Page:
Rishi Sunak will become Chancellor of the Exchequer, Downing Street has confirmed, following Sajid Javid's shock resignation just under a month before he was expected to deliver the first Budget of this parliament.
The BBC's political editor Laura Kuenssberg reported on Thursday afternoon (13 February) amid a high-drama cabinet reshuffle that Javid is understood to have been asked to remove all of his special advisers, but he refused.
Chief Secretary to the Treasury Rishi Sunak, 39, was confirmed as Javid's replacement shortly after the announcement. Sunak previously worked as an analyst for Goldman Sachs and has been partner at hedge fund management firms The Children's Investment Fund and Theleme Partners.
Sunak had held his role of Chief Secretary to the Treasury since July 2019, having served as parliamentary under-secretary for housing, communities and local government previously.
Adam Seagrave, head of global sales trading at Saxo Markets, noted sterling initially fell on the news, before rallying to a new high. "This is presumably the market interpreting the announcement as [Prime Minister Boris Johnson] wanting advisors who are more willing to back aggressive fiscal stimulus," he said.
Paul Dales, chief UK economist at Capital Economics, noted Sunak's previous votes in Parliament suggested his views were "perhaps more aligned with those of the Prime Minister and his chief special adviser Dominic Cummings than Javid's".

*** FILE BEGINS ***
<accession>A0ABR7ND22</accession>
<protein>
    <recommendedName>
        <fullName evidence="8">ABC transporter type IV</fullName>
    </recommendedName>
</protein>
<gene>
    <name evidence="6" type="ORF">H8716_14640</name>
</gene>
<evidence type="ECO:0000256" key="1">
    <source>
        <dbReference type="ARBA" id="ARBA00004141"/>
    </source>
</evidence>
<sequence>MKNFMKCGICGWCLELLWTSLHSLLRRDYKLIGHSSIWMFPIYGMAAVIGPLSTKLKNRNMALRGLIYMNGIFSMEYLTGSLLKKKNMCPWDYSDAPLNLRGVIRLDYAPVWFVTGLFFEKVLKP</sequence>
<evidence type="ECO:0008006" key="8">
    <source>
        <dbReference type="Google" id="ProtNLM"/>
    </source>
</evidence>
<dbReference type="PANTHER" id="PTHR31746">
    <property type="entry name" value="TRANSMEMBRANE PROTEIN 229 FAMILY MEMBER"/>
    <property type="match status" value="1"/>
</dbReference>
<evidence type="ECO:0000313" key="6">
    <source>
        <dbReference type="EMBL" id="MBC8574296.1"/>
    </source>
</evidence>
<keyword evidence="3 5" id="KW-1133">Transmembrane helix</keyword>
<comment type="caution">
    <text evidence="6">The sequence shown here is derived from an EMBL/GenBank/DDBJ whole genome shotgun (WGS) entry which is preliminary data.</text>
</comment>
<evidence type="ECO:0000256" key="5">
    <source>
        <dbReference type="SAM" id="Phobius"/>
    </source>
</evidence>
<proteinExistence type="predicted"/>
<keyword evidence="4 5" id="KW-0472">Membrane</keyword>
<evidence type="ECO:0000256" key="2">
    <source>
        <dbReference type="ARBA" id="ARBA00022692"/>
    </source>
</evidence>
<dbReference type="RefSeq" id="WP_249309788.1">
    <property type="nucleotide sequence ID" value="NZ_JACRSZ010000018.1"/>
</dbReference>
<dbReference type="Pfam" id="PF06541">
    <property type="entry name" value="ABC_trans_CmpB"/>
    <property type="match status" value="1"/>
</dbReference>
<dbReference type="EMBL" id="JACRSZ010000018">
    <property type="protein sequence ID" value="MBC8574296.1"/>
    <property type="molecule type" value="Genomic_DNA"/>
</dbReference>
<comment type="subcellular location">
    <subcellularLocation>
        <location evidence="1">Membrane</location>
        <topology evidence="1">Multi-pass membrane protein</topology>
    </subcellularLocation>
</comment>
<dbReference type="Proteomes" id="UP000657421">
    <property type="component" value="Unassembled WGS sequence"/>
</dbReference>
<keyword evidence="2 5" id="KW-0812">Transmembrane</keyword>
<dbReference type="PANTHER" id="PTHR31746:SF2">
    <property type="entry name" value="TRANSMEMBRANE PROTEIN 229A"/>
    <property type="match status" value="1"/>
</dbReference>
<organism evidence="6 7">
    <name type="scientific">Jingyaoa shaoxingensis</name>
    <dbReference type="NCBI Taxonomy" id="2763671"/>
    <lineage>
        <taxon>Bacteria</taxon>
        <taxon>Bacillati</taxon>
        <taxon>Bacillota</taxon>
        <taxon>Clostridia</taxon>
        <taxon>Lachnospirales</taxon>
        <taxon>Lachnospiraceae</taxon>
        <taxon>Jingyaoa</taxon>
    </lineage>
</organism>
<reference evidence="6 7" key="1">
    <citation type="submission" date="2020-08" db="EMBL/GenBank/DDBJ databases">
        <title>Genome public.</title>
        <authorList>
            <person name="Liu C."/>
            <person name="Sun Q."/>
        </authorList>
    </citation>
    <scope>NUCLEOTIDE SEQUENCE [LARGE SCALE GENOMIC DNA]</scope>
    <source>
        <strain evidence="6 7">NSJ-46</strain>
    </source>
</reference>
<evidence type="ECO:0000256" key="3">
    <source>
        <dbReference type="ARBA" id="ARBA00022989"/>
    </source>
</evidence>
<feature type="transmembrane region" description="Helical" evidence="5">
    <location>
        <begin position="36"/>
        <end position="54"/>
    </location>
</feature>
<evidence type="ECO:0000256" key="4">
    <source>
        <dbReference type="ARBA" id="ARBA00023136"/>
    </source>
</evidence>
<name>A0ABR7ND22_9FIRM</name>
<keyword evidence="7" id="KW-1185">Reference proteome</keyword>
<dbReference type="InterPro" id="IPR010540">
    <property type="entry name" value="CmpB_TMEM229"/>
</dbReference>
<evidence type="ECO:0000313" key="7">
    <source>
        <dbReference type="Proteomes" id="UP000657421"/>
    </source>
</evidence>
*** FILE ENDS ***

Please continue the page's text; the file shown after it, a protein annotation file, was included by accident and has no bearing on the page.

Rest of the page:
Dales explained: "[Sunak's] voting history shows he is an ardent Brexiteer, supports reductions in corporation tax, cuts to capital gains tax and he has gone on the record as favouring infrastructure investment. So, this is either going to be a meeting of minds, or Sunak will be the Prime Minister's yes man living in Number 11."
Javid was the shortest serving chancellor for 50 years. The last chancellor to serve under seven months in the job was Conservative MP Iain Macleod, who held the position from 20 June 1970 for one month before dying in the role.
Javid was expected to deliver his budget on 11 March, with a host of new spending pledges expected.
He succeeded Philip Hammond as Chancellor of the Exchequer on 24 July 2019, meaning he was in the job for just under seven months. Javid ran for leader of the Conservative party in summer 2019 following Theresa May's resignation, ultimately being beaten by Boris Johnson.
The former Deutsche Bank managing director first joined the government in 2012 as economic secretary in the Treasury. He rose through the ranks becoming home secretary in April 2018 and then chancellor in July 2019.